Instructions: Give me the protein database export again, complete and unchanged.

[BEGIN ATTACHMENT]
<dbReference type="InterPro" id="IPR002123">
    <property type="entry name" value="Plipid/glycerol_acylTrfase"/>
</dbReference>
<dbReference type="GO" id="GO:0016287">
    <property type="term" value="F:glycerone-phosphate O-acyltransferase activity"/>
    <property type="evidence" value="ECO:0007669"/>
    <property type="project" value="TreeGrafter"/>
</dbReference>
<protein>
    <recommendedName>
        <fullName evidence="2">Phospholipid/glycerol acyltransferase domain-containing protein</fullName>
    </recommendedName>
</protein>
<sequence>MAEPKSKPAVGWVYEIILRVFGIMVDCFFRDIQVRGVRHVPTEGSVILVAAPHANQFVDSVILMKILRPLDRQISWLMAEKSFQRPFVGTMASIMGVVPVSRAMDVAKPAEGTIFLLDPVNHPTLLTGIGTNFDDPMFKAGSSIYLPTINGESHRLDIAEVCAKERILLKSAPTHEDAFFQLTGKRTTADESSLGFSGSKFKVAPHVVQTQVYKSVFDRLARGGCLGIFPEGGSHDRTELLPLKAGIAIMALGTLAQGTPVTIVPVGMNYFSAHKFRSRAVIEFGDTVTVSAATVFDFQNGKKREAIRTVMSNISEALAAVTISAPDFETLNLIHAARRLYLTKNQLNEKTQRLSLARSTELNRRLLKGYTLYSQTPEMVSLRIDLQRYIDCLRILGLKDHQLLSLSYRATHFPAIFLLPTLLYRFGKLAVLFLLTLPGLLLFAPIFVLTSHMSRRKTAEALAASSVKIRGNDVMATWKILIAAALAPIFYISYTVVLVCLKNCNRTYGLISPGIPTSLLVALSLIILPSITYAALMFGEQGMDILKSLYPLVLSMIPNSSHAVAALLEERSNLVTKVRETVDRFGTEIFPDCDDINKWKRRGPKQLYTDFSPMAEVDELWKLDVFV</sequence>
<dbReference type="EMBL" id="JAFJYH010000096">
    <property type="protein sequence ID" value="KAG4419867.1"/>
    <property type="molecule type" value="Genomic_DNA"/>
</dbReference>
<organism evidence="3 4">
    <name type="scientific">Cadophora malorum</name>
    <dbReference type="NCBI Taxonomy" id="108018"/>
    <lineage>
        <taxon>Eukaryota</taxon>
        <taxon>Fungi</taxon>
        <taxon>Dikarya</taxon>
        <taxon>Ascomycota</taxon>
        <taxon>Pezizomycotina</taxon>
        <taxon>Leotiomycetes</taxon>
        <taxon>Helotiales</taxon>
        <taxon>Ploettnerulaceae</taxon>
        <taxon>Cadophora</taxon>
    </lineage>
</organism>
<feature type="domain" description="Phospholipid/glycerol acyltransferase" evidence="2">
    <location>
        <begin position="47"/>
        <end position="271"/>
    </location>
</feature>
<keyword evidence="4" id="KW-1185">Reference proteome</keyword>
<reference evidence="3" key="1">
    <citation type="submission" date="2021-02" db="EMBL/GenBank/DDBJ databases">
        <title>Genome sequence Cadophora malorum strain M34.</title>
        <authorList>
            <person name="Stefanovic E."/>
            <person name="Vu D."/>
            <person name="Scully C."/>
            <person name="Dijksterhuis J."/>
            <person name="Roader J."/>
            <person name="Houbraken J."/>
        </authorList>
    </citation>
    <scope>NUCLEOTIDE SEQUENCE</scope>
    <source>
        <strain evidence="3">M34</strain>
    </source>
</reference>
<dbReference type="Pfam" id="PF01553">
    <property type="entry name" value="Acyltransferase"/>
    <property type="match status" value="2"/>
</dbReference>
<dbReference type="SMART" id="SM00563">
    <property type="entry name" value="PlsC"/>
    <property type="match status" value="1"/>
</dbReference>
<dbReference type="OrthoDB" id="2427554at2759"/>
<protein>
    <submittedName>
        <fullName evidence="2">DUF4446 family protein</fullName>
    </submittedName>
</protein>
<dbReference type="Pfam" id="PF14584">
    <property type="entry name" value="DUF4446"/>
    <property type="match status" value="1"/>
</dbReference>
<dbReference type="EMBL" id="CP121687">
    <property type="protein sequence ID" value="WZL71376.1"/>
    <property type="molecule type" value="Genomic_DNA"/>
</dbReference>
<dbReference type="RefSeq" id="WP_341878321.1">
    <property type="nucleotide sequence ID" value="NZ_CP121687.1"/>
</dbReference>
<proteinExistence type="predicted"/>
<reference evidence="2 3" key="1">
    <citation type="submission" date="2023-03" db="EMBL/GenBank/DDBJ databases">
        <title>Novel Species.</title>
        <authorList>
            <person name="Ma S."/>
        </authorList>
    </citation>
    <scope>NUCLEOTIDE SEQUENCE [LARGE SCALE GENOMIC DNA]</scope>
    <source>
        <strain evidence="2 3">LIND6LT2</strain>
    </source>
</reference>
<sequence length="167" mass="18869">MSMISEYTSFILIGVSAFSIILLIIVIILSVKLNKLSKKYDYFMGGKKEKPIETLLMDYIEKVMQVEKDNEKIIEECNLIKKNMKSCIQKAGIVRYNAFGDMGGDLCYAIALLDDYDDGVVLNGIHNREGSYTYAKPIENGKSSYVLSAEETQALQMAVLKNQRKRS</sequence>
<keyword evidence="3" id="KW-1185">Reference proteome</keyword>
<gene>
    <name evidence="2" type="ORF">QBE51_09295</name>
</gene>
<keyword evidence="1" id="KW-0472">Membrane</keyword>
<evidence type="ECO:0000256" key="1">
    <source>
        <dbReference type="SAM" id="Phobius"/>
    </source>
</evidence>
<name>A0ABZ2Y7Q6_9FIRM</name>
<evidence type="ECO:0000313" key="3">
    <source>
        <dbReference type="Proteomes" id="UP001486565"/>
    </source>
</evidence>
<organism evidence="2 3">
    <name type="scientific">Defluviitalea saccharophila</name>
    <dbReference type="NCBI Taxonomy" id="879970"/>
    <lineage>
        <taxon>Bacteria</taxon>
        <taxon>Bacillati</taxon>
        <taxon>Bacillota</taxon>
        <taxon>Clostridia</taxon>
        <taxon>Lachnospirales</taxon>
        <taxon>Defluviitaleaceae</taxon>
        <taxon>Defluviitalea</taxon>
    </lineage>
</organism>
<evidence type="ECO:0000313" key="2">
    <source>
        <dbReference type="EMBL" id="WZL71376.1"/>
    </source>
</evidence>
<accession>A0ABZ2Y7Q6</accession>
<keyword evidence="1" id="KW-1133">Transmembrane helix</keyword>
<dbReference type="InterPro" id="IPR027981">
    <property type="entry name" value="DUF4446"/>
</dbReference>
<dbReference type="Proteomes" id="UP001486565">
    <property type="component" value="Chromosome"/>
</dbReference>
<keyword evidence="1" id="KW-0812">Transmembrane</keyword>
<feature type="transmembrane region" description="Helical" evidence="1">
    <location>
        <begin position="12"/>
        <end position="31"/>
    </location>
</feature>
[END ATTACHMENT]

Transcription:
<dbReference type="InterPro" id="IPR002123">
    <property type="entry name" value="Plipid/glycerol_acylTrfase"/>
</dbReference>
<dbReference type="GO" id="GO:0016287">
    <property type="term" value="F:glycerone-phosphate O-acyltransferase activity"/>
    <property type="evidence" value="ECO:0007669"/>
    <property type="project" value="TreeGrafter"/>
</dbReference>
<protein>
    <recommendedName>
        <fullName evidence="2">Phospholipid/glycerol acyltransferase domain-containing protein</fullName>
    </recommendedName>
</protein>
<sequence>MAEPKSKPAVGWVYEIILRVFGIMVDCFFRDIQVRGVRHVPTEGSVILVAAPHANQFVDSVILMKILRPLDRQISWLMAEKSFQRPFVGTMASIMGVVPVSRAMDVAKPAEGTIFLLDPVNHPTLLTGIGTNFDDPMFKAGSSIYLPTINGESHRLDIAEVCAKERILLKSAPTHEDAFFQLTGKRTTADESSLGFSGSKFKVAPHVVQTQVYKSVFDRLARGGCLGIFPEGGSHDRTELLPLKAGIAIMALGTLAQGTPVTIVPVGMNYFSAHKFRSRAVIEFGDTVTVSAATVFDFQNGKKREAIRTVMSNISEALAAVTISAPDFETLNLIHAARRLYLTKNQLNEKTQRLSLARSTELNRRLLKGYTLYSQTPEMVSLRIDLQRYIDCLRILGLKDHQLLSLSYRATHFPAIFLLPTLLYRFGKLAVLFLLTLPGLLLFAPIFVLTSHMSRRKTAEALAASSVKIRGNDVMATWKILIAAALAPIFYISYTVVLVCLKNCNRTYGLISPGIPTSLLVALSLIILPSITYAALMFGEQGMDILKSLYPLVLSMIPNSSHAVAALLEERSNLVTKVRETVDRFGTEIFPDCDDINKWKRRGPKQLYTDFSPMAEVDELWKLDVFV</sequence>
<dbReference type="EMBL" id="JAFJYH010000096">
    <property type="protein sequence ID" value="KAG4419867.1"/>
    <property type="molecule type" value="Genomic_DNA"/>
</dbReference>
<organism evidence="3 4">
    <name type="scientific">Cadophora malorum</name>
    <dbReference type="NCBI Taxonomy" id="108018"/>
    <lineage>
        <taxon>Eukaryota</taxon>
        <taxon>Fungi</taxon>
        <taxon>Dikarya</taxon>
        <taxon>Ascomycota</taxon>
        <taxon>Pezizomycotina</taxon>
        <taxon>Leotiomycetes</taxon>
        <taxon>Helotiales</taxon>
        <taxon>Ploettnerulaceae</taxon>
        <taxon>Cadophora</taxon>
    </lineage>
</organism>
<feature type="domain" description="Phospholipid/glycerol acyltransferase" evidence="2">
    <location>
        <begin position="47"/>
        <end position="271"/>
    </location>
</feature>
<keyword evidence="4" id="KW-1185">Reference proteome</keyword>
<reference evidence="3" key="1">
    <citation type="submission" date="2021-02" db="EMBL/GenBank/DDBJ databases">
        <title>Genome sequence Cadophora malorum strain M34.</title>
        <authorList>
            <person name="Stefanovic E."/>
            <person name="Vu D."/>
            <person name="Scully C."/>
            <person name="Dijksterhuis J."/>
            <person name="Roader J."/>
            <person name="Houbraken J."/>
        </authorList>
    </citation>
    <scope>NUCLEOTIDE SEQUENCE</scope>
    <source>
        <strain evidence="3">M34</strain>
    </source>
</reference>
<dbReference type="Pfam" id="PF01553">
    <property type="entry name" value="Acyltransferase"/>
    <property type="match status" value="2"/>
</dbReference>
<dbReference type="SMART" id="SM00563">
    <property type="entry name" value="PlsC"/>
    <property type="match status" value="1"/>
</dbReference>
<dbReference type="OrthoDB" id="2427554at2759"/>
<protein>
    <submittedName>
        <fullName evidence="2">DUF4446 family protein</fullName>
    </submittedName>
</protein>
<dbReference type="Pfam" id="PF14584">
    <property type="entry name" value="DUF4446"/>
    <property type="match status" value="1"/>
</dbReference>
<dbReference type="EMBL" id="CP121687">
    <property type="protein sequence ID" value="WZL71376.1"/>
    <property type="molecule type" value="Genomic_DNA"/>
</dbReference>
<dbReference type="RefSeq" id="WP_341878321.1">
    <property type="nucleotide sequence ID" value="NZ_CP121687.1"/>
</dbReference>
<proteinExistence type="predicted"/>
<reference evidence="2 3" key="1">
    <citation type="submission" date="2023-03" db="EMBL/GenBank/DDBJ databases">
        <title>Novel Species.</title>
        <authorList>
            <person name="Ma S."/>
        </authorList>
    </citation>
    <scope>NUCLEOTIDE SEQUENCE [LARGE SCALE GENOMIC DNA]</scope>
    <source>
        <strain evidence="2 3">LIND6LT2</strain>
    </source>
</reference>
<sequence length="167" mass="18869">MSMISEYTSFILIGVSAFSIILLIIVIILSVKLNKLSKKYDYFMGGKKEKPIETLLMDYIEKVMQVEKDNEKIIEECNLIKKNMKSCIQKAGIVRYNAFGDMGGDLCYAIALLDDYDDGVVLNGIHNREGSYTYAKPIENGKSSYVLSAEETQALQMAVLKNQRKRS</sequence>
<keyword evidence="3" id="KW-1185">Reference proteome</keyword>
<gene>
    <name evidence="2" type="ORF">QBE51_09295</name>
</gene>
<keyword evidence="1" id="KW-0472">Membrane</keyword>
<evidence type="ECO:0000256" key="1">
    <source>
        <dbReference type="SAM" id="Phobius"/>
    </source>
</evidence>
<name>A0ABZ2Y7Q6_9FIRM</name>
<evidence type="ECO:0000313" key="3">
    <source>
        <dbReference type="Proteomes" id="UP001486565"/>
    </source>
</evidence>
<organism evidence="2 3">
    <name type="scientific">Defluviitalea saccharophila</name>
    <dbReference type="NCBI Taxonomy" id="879970"/>
    <lineage>
        <taxon>Bacteria</taxon>
        <taxon>Bacillati</taxon>
        <taxon>Bacillota</taxon>
        <taxon>Clostridia</taxon>
        <taxon>Lachnospirales</taxon>
        <taxon>Defluviitaleaceae</taxon>
        <taxon>Defluviitalea</taxon>
    </lineage>
</organism>
<evidence type="ECO:0000313" key="2">
    <source>
        <dbReference type="EMBL" id="WZL71376.1"/>
    </source>
</evidence>
<accession>A0ABZ2Y7Q6</accession>
<keyword evidence="1" id="KW-1133">Transmembrane helix</keyword>
<dbReference type="InterPro" id="IPR027981">
    <property type="entry name" value="DUF4446"/>
</dbReference>
<dbReference type="Proteomes" id="UP001486565">
    <property type="component" value="Chromosome"/>
</dbReference>
<keyword evidence="1" id="KW-0812">Transmembrane</keyword>
<feature type="transmembrane region" description="Helical" evidence="1">
    <location>
        <begin position="12"/>
        <end position="31"/>
    </location>
</feature>